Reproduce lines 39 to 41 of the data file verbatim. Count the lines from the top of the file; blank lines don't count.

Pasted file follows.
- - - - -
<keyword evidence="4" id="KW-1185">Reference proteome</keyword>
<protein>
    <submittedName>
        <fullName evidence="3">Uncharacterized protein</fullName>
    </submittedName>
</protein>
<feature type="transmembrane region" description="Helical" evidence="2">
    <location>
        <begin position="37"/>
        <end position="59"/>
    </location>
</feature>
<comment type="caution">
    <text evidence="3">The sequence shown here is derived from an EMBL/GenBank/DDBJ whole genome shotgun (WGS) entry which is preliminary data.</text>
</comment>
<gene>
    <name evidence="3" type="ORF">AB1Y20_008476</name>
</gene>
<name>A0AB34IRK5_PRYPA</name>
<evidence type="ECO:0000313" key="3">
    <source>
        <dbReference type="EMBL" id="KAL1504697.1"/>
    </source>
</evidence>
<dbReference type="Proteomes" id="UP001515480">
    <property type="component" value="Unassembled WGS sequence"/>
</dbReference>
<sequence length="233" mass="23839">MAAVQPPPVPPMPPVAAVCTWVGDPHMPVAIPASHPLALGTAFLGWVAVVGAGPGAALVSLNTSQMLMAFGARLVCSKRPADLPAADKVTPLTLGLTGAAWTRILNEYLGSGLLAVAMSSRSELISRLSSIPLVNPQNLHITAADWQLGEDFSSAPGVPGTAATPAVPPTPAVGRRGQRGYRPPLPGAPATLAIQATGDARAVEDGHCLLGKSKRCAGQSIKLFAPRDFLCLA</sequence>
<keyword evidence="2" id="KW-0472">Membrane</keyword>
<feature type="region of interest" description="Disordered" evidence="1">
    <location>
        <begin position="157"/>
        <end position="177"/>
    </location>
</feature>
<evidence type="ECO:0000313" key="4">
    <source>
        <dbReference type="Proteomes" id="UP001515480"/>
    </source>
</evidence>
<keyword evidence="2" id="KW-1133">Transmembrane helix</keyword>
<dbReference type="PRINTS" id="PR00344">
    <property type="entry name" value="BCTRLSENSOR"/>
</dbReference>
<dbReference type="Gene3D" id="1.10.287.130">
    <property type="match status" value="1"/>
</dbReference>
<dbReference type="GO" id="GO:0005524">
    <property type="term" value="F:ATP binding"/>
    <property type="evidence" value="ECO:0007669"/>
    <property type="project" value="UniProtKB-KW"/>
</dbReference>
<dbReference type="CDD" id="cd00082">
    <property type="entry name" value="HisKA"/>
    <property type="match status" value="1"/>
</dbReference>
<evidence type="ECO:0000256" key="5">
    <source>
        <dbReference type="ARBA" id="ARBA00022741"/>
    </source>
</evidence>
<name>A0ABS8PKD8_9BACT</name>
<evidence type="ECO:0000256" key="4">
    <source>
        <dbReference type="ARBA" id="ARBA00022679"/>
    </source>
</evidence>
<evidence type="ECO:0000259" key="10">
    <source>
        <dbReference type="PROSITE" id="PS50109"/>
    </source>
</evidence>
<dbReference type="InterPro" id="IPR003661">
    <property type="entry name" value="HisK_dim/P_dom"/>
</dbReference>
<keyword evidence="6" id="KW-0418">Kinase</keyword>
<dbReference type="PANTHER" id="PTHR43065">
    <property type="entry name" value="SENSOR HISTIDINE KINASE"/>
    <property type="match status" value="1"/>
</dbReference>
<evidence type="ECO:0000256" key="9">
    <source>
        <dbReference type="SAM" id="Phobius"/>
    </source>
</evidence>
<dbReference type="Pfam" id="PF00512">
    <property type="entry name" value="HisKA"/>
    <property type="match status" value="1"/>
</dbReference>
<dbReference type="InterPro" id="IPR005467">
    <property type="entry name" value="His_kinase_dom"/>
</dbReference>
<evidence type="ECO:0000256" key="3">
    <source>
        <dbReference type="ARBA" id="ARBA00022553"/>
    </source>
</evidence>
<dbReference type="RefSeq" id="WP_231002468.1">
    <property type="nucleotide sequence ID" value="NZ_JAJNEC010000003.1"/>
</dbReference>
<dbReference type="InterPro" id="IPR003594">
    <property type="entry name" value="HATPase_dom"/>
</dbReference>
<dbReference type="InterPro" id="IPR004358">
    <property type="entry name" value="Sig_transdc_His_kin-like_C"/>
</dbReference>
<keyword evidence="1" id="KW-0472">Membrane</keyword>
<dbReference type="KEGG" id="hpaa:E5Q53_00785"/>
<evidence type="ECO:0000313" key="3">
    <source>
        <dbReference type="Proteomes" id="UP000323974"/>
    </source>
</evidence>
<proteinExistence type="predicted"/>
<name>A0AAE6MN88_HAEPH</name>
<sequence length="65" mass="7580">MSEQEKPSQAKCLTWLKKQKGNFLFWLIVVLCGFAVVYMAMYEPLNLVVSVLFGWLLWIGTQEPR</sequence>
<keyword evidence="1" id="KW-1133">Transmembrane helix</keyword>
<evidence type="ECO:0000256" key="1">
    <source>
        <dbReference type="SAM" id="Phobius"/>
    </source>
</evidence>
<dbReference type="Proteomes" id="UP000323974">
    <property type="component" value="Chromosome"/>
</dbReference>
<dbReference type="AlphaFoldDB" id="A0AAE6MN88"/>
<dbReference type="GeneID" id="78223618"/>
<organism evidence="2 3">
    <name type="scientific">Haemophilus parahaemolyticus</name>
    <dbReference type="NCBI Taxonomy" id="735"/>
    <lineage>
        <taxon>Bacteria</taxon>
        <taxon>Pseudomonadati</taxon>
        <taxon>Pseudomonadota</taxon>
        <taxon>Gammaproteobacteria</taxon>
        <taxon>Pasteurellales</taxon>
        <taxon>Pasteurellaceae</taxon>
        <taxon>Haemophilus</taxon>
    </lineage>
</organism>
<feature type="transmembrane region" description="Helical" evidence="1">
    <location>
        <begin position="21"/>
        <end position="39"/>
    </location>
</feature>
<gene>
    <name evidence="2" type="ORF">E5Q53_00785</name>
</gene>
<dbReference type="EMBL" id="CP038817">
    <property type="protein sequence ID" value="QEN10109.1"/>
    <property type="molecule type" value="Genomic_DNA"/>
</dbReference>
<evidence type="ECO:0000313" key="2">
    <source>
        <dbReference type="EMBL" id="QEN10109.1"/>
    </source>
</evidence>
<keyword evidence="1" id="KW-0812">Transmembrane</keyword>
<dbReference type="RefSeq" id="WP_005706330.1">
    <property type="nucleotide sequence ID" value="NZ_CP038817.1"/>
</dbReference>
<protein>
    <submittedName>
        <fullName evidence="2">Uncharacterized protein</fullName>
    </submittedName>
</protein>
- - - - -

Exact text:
    </source>
</evidence>
<keyword evidence="2" id="KW-1133">Transmembrane helix</keyword>